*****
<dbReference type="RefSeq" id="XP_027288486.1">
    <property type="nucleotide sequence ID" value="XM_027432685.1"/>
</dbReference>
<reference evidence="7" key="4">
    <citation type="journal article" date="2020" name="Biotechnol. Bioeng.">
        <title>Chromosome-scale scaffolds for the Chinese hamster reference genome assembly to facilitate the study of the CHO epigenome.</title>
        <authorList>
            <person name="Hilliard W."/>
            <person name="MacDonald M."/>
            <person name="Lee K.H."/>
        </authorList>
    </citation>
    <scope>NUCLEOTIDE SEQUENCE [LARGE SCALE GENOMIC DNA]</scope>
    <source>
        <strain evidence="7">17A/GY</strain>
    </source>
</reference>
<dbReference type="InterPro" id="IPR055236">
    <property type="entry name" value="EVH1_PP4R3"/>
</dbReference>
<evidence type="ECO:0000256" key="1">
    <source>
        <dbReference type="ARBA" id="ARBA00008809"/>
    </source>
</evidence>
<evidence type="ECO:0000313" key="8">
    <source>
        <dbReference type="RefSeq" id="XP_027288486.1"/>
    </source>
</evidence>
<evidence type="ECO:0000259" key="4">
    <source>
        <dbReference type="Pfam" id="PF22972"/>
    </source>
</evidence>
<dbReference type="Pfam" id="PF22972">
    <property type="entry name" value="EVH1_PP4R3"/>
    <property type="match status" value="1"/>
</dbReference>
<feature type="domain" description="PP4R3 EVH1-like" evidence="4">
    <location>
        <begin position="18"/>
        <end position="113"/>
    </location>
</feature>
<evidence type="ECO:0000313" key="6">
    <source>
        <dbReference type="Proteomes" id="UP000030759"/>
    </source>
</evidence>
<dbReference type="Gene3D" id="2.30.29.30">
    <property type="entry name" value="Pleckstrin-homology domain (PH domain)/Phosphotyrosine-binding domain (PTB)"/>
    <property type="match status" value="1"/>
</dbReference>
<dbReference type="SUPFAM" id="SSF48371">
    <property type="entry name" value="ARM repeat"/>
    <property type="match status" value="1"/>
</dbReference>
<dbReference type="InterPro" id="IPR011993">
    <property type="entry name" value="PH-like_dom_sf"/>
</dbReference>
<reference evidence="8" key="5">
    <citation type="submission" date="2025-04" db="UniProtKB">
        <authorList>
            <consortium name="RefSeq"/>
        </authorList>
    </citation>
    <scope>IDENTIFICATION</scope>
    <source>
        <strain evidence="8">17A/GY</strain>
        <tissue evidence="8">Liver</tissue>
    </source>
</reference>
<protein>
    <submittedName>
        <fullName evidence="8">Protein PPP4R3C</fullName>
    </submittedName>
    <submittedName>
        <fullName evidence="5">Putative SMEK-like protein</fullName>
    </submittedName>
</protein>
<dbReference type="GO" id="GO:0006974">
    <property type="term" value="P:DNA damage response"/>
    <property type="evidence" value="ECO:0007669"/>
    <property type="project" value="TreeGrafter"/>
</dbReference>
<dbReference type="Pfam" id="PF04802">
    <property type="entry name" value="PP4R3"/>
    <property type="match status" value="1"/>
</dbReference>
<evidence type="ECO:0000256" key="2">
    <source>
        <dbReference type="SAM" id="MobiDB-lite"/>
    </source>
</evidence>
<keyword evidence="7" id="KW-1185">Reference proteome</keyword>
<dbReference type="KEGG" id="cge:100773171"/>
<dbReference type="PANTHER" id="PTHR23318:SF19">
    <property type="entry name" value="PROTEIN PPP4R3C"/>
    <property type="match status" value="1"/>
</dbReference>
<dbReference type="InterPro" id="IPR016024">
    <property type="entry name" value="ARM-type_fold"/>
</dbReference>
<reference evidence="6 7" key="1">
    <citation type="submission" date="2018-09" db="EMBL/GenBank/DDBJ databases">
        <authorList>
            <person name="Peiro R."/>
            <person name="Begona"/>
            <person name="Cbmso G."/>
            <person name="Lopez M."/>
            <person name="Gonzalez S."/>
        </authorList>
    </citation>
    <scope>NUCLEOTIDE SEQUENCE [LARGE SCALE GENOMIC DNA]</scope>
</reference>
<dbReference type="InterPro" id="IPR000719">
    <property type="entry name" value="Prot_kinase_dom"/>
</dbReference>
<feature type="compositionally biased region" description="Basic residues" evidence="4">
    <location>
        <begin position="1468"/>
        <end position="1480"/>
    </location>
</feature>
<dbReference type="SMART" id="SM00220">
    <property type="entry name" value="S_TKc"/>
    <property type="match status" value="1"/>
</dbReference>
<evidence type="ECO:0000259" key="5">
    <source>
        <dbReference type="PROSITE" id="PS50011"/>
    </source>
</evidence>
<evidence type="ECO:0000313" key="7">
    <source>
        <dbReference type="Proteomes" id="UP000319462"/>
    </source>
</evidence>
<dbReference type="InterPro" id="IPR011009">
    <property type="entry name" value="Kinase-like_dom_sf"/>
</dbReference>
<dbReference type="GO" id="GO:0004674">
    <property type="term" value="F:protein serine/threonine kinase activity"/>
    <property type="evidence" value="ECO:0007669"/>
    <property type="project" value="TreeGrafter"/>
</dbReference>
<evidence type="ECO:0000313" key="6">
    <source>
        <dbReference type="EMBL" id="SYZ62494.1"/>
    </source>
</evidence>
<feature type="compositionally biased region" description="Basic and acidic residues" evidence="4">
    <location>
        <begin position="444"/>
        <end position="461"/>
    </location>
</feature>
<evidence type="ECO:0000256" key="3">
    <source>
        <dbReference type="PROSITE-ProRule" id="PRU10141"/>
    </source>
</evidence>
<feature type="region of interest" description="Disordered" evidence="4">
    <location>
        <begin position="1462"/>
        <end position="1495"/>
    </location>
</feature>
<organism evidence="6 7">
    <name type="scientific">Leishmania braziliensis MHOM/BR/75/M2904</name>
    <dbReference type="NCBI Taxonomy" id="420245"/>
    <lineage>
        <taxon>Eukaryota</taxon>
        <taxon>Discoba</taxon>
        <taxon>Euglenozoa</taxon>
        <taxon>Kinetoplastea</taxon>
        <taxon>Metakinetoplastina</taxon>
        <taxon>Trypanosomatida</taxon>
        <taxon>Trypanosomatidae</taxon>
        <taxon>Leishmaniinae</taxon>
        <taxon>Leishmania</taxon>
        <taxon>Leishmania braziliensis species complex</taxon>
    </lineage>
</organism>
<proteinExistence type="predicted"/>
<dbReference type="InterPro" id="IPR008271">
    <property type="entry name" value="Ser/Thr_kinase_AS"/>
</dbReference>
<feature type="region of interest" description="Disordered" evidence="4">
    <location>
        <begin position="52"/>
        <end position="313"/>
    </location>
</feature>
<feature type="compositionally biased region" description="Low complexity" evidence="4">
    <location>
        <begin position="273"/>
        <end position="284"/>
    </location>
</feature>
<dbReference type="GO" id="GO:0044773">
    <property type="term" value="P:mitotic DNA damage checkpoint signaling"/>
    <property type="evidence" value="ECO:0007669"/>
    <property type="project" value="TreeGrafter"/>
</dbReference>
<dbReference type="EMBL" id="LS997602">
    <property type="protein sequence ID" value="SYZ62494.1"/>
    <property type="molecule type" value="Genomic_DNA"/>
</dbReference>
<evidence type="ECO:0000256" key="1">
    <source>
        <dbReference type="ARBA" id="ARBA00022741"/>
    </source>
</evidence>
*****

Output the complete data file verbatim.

<dbReference type="RefSeq" id="XP_027288486.1">
    <property type="nucleotide sequence ID" value="XM_027432685.1"/>
</dbReference>
<reference evidence="7" key="4">
    <citation type="journal article" date="2020" name="Biotechnol. Bioeng.">
        <title>Chromosome-scale scaffolds for the Chinese hamster reference genome assembly to facilitate the study of the CHO epigenome.</title>
        <authorList>
            <person name="Hilliard W."/>
            <person name="MacDonald M."/>
            <person name="Lee K.H."/>
        </authorList>
    </citation>
    <scope>NUCLEOTIDE SEQUENCE [LARGE SCALE GENOMIC DNA]</scope>
    <source>
        <strain evidence="7">17A/GY</strain>
    </source>
</reference>
<dbReference type="InterPro" id="IPR055236">
    <property type="entry name" value="EVH1_PP4R3"/>
</dbReference>
<evidence type="ECO:0000256" key="1">
    <source>
        <dbReference type="ARBA" id="ARBA00008809"/>
    </source>
</evidence>
<evidence type="ECO:0000313" key="8">
    <source>
        <dbReference type="RefSeq" id="XP_027288486.1"/>
    </source>
</evidence>
<evidence type="ECO:0000259" key="4">
    <source>
        <dbReference type="Pfam" id="PF22972"/>
    </source>
</evidence>
<dbReference type="Pfam" id="PF22972">
    <property type="entry name" value="EVH1_PP4R3"/>
    <property type="match status" value="1"/>
</dbReference>
<feature type="domain" description="PP4R3 EVH1-like" evidence="4">
    <location>
        <begin position="18"/>
        <end position="113"/>
    </location>
</feature>
<evidence type="ECO:0000313" key="6">
    <source>
        <dbReference type="Proteomes" id="UP000030759"/>
    </source>
</evidence>
<dbReference type="Gene3D" id="2.30.29.30">
    <property type="entry name" value="Pleckstrin-homology domain (PH domain)/Phosphotyrosine-binding domain (PTB)"/>
    <property type="match status" value="1"/>
</dbReference>
<dbReference type="SUPFAM" id="SSF48371">
    <property type="entry name" value="ARM repeat"/>
    <property type="match status" value="1"/>
</dbReference>
<dbReference type="InterPro" id="IPR011993">
    <property type="entry name" value="PH-like_dom_sf"/>
</dbReference>
<reference evidence="8" key="5">
    <citation type="submission" date="2025-04" db="UniProtKB">
        <authorList>
            <consortium name="RefSeq"/>
        </authorList>
    </citation>
    <scope>IDENTIFICATION</scope>
    <source>
        <strain evidence="8">17A/GY</strain>
        <tissue evidence="8">Liver</tissue>
    </source>
</reference>
<protein>
    <submittedName>
        <fullName evidence="8">Protein PPP4R3C</fullName>
    </submittedName>
    <submittedName>
        <fullName evidence="5">Putative SMEK-like protein</fullName>
    </submittedName>
</protein>
<dbReference type="GO" id="GO:0006974">
    <property type="term" value="P:DNA damage response"/>
    <property type="evidence" value="ECO:0007669"/>
    <property type="project" value="TreeGrafter"/>
</dbReference>
<dbReference type="Pfam" id="PF04802">
    <property type="entry name" value="PP4R3"/>
    <property type="match status" value="1"/>
</dbReference>
<evidence type="ECO:0000256" key="2">
    <source>
        <dbReference type="SAM" id="MobiDB-lite"/>
    </source>
</evidence>
<keyword evidence="7" id="KW-1185">Reference proteome</keyword>
<dbReference type="KEGG" id="cge:100773171"/>
<dbReference type="PANTHER" id="PTHR23318:SF19">
    <property type="entry name" value="PROTEIN PPP4R3C"/>
    <property type="match status" value="1"/>
</dbReference>
<dbReference type="InterPro" id="IPR016024">
    <property type="entry name" value="ARM-type_fold"/>
</dbReference>
<reference evidence="6 7" key="1">
    <citation type="submission" date="2018-09" db="EMBL/GenBank/DDBJ databases">
        <authorList>
            <person name="Peiro R."/>
            <person name="Begona"/>
            <person name="Cbmso G."/>
            <person name="Lopez M."/>
            <person name="Gonzalez S."/>
        </authorList>
    </citation>
    <scope>NUCLEOTIDE SEQUENCE [LARGE SCALE GENOMIC DNA]</scope>
</reference>
<dbReference type="InterPro" id="IPR000719">
    <property type="entry name" value="Prot_kinase_dom"/>
</dbReference>
<feature type="compositionally biased region" description="Basic residues" evidence="4">
    <location>
        <begin position="1468"/>
        <end position="1480"/>
    </location>
</feature>
<dbReference type="SMART" id="SM00220">
    <property type="entry name" value="S_TKc"/>
    <property type="match status" value="1"/>
</dbReference>
<evidence type="ECO:0000259" key="5">
    <source>
        <dbReference type="PROSITE" id="PS50011"/>
    </source>
</evidence>
<evidence type="ECO:0000313" key="7">
    <source>
        <dbReference type="Proteomes" id="UP000319462"/>
    </source>
</evidence>
<dbReference type="InterPro" id="IPR011009">
    <property type="entry name" value="Kinase-like_dom_sf"/>
</dbReference>
<dbReference type="GO" id="GO:0004674">
    <property type="term" value="F:protein serine/threonine kinase activity"/>
    <property type="evidence" value="ECO:0007669"/>
    <property type="project" value="TreeGrafter"/>
</dbReference>
<evidence type="ECO:0000313" key="6">
    <source>
        <dbReference type="EMBL" id="SYZ62494.1"/>
    </source>
</evidence>
<feature type="compositionally biased region" description="Basic and acidic residues" evidence="4">
    <location>
        <begin position="444"/>
        <end position="461"/>
    </location>
</feature>
<evidence type="ECO:0000256" key="3">
    <source>
        <dbReference type="PROSITE-ProRule" id="PRU10141"/>
    </source>
</evidence>
<feature type="region of interest" description="Disordered" evidence="4">
    <location>
        <begin position="1462"/>
        <end position="1495"/>
    </location>
</feature>
<organism evidence="6 7">
    <name type="scientific">Leishmania braziliensis MHOM/BR/75/M2904</name>
    <dbReference type="NCBI Taxonomy" id="420245"/>
    <lineage>
        <taxon>Eukaryota</taxon>
        <taxon>Discoba</taxon>
        <taxon>Euglenozoa</taxon>
        <taxon>Kinetoplastea</taxon>
        <taxon>Metakinetoplastina</taxon>
        <taxon>Trypanosomatida</taxon>
        <taxon>Trypanosomatidae</taxon>
        <taxon>Leishmaniinae</taxon>
        <taxon>Leishmania</taxon>
        <taxon>Leishmania braziliensis species complex</taxon>
    </lineage>
</organism>
<proteinExistence type="predicted"/>
<dbReference type="InterPro" id="IPR008271">
    <property type="entry name" value="Ser/Thr_kinase_AS"/>
</dbReference>
<feature type="region of interest" description="Disordered" evidence="4">
    <location>
        <begin position="52"/>
        <end position="313"/>
    </location>
</feature>
<feature type="compositionally biased region" description="Low complexity" evidence="4">
    <location>
        <begin position="273"/>
        <end position="284"/>
    </location>
</feature>
<dbReference type="GO" id="GO:0044773">
    <property type="term" value="P:mitotic DNA damage checkpoint signaling"/>
    <property type="evidence" value="ECO:0007669"/>
    <property type="project" value="TreeGrafter"/>
</dbReference>
<dbReference type="EMBL" id="LS997602">
    <property type="protein sequence ID" value="SYZ62494.1"/>
    <property type="molecule type" value="Genomic_DNA"/>
</dbReference>
<evidence type="ECO:0000256" key="1">
    <source>
        <dbReference type="ARBA" id="ARBA00022741"/>
    </source>
</evidence>